By David de Leeuw
I share I lot of my photography on facebook as well as elsewhere on the internet. Aside from (if I’m lucky) ego-boosting numbers of likes, comments are made and often a dialogue with the audience ensues. A ritualistic exercise in futility, I find.
1. ‘Mind the rule of thirds!’
A favourite among some of my followers. The rule of thirds means that the object of your photo should be at an intersection located somewhere else than smack in the middle. That would be more pleasing to the eye. Well, I disagree, even if the principle were true in general. I like a lot of my work, especially reflections, with a horizon SMACK in the middle. I work intuitively, learn as I go and make up my own rules. Reinventing the wheel perhaps, but definitely evolving my way instead of fearfully studying all possible rules and techniques, or maybe attending a boring, ‘let’s drain those sheep of all their money’- kind of photography school, before finally venturing out. Does this make my photographs less pleasing to the eye? A growing number of buyers don’t seem to think so. And neither, of course, do I.
2. ‘Make it a square!’
I truly have no idea why people so vehemently propagate square photos. I like all sorts of formats. Broad often makes a dramatic impression, long vertical photographs can both minimise and, therefore, accentuate some tiny detail(s) at the bottom edge. And, most importantly, I DO rather than THINK. My photographs come into existence without much thought, but with just the eye, intuition and experience. That is the ‘story’ and ‘philosophy’ behind my work.
3. ‘You always photograph reflections in water!’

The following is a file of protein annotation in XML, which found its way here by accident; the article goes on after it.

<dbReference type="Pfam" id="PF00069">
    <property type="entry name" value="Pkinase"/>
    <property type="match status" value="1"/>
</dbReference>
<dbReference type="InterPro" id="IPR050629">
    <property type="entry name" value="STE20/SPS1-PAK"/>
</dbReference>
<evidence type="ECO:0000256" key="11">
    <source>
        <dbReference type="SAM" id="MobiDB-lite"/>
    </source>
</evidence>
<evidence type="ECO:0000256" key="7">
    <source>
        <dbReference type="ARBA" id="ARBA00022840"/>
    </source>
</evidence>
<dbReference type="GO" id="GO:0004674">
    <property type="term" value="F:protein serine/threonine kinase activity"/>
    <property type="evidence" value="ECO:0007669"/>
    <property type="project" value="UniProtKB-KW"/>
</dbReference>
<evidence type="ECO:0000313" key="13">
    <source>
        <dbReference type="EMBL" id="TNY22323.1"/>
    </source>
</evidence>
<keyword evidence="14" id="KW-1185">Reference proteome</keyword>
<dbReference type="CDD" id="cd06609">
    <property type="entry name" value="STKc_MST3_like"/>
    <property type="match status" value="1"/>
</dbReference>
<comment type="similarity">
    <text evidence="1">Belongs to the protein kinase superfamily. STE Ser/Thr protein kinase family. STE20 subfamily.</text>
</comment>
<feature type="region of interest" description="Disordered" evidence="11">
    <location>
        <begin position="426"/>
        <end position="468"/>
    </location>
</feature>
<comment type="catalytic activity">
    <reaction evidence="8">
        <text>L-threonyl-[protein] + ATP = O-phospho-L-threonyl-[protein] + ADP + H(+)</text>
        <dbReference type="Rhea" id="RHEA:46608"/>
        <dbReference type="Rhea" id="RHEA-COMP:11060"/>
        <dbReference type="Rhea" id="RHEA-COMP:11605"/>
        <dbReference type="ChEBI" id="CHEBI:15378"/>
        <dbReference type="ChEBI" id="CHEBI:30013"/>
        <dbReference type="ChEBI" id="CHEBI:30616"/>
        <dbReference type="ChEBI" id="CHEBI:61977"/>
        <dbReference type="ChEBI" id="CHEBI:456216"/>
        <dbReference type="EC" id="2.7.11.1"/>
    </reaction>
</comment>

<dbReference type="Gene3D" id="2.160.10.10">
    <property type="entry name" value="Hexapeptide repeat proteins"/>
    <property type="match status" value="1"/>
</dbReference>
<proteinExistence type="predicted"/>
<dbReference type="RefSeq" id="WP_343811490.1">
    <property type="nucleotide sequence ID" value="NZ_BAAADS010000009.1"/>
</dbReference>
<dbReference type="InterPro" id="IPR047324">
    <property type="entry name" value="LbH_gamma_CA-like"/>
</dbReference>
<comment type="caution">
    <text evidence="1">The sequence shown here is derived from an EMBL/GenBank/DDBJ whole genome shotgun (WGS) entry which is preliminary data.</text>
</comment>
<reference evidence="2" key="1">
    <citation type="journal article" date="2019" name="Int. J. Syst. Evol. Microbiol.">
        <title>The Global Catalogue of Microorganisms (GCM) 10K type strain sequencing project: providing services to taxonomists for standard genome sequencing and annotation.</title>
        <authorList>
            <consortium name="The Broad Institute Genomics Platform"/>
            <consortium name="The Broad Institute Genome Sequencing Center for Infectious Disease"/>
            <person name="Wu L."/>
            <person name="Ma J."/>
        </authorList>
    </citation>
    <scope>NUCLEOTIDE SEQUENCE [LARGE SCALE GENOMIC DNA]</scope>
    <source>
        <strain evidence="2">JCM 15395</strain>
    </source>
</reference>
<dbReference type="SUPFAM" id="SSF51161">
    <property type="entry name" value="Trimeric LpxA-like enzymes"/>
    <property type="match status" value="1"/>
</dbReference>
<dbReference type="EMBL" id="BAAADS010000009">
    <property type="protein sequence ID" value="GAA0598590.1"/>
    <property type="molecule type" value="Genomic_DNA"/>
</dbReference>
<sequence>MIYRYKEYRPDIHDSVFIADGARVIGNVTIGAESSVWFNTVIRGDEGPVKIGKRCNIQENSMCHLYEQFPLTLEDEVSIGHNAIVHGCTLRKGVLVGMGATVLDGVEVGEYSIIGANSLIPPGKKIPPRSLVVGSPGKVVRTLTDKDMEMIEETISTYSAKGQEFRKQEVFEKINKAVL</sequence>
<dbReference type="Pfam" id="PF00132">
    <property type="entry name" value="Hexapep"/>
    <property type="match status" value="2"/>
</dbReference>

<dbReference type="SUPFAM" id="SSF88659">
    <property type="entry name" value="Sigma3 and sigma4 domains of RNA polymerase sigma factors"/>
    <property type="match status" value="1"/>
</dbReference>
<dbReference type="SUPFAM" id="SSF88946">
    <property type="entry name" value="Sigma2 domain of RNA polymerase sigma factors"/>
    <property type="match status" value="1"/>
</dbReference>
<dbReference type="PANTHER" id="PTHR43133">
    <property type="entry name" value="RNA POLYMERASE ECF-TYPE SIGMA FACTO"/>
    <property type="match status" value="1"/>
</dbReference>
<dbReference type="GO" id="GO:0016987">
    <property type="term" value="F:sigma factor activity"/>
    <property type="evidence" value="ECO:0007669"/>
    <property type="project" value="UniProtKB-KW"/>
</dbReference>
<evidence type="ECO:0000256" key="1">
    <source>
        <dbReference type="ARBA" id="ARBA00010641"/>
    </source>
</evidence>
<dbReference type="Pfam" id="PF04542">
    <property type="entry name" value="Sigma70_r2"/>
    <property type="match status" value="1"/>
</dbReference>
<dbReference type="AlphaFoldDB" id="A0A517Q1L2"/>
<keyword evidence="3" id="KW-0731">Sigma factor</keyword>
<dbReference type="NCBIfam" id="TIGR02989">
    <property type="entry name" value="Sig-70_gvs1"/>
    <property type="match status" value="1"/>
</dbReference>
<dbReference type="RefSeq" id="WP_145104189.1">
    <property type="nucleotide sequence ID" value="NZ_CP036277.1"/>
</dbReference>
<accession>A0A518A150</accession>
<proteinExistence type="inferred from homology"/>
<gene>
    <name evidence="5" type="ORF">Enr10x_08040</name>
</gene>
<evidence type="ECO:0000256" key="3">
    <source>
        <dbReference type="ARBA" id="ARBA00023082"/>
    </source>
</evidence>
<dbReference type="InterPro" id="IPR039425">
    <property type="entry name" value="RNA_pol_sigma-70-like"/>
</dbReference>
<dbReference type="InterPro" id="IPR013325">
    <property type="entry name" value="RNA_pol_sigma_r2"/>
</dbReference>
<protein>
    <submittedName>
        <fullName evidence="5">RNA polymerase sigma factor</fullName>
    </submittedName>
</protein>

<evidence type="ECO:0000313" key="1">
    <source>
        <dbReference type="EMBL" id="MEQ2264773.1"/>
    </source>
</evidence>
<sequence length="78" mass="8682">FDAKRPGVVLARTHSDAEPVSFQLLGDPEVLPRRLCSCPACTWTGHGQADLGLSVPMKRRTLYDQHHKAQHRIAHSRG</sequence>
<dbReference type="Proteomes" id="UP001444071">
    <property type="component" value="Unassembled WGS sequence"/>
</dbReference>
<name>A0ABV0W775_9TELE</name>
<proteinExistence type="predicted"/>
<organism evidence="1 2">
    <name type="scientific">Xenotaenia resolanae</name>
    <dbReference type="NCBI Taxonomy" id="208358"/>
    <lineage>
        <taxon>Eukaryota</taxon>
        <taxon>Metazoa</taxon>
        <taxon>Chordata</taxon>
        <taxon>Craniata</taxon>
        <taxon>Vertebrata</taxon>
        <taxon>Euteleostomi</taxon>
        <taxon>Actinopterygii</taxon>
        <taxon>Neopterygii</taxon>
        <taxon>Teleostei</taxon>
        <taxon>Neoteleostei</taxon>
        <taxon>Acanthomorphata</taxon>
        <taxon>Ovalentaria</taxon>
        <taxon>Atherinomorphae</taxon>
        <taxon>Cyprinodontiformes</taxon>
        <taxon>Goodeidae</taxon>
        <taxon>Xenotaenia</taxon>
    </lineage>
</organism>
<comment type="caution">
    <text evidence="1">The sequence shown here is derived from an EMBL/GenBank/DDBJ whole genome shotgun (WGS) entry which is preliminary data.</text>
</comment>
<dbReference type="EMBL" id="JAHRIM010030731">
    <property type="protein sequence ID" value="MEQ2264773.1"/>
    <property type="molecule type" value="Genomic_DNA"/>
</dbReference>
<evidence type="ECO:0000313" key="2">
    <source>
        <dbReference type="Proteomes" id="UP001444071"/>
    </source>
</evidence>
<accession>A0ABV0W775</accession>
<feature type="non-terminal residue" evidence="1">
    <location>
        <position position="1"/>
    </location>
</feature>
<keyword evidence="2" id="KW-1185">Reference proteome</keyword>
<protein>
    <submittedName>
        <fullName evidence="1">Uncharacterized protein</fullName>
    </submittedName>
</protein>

Yes! 🙂 I bloody well photograph what I like. That’s what’s being an artist is about. If you don’t like it, don’t try and make me do something you DO like – go look for artists who cater to your needs. I do what I want and the popularity of my work is a pleasant consequence to me, not a driving factor. I am not an art takeaway – what were you thinking?
Now, this is not to say that I am a very accomplished photographer. Remember, I just started three years ago. I can safely say, however, that a lot of comments originate from people who –when I take a look at their photos- almost never succeed in bringing magic into their work. One can sense they are stifled by convention and obsessed with technique and equipment. ‘I have just bought a so-and-so camera with a this-and-that lense!’ they clamour, and still the results remain the same – bleak and boring, boring and bleak.
My equipment has been, and will be for some time, a modest compact camera – the Panasonic Lumix DMC LX5 and LX7. Suits me just fine and it’s all I need. I can carry it around and use it everywhere. Heck, I’ve seen people make fantastic shots with their mobile phones. Equipment is second to artistry. So, all you would-be critics: surpass me by your works, not words!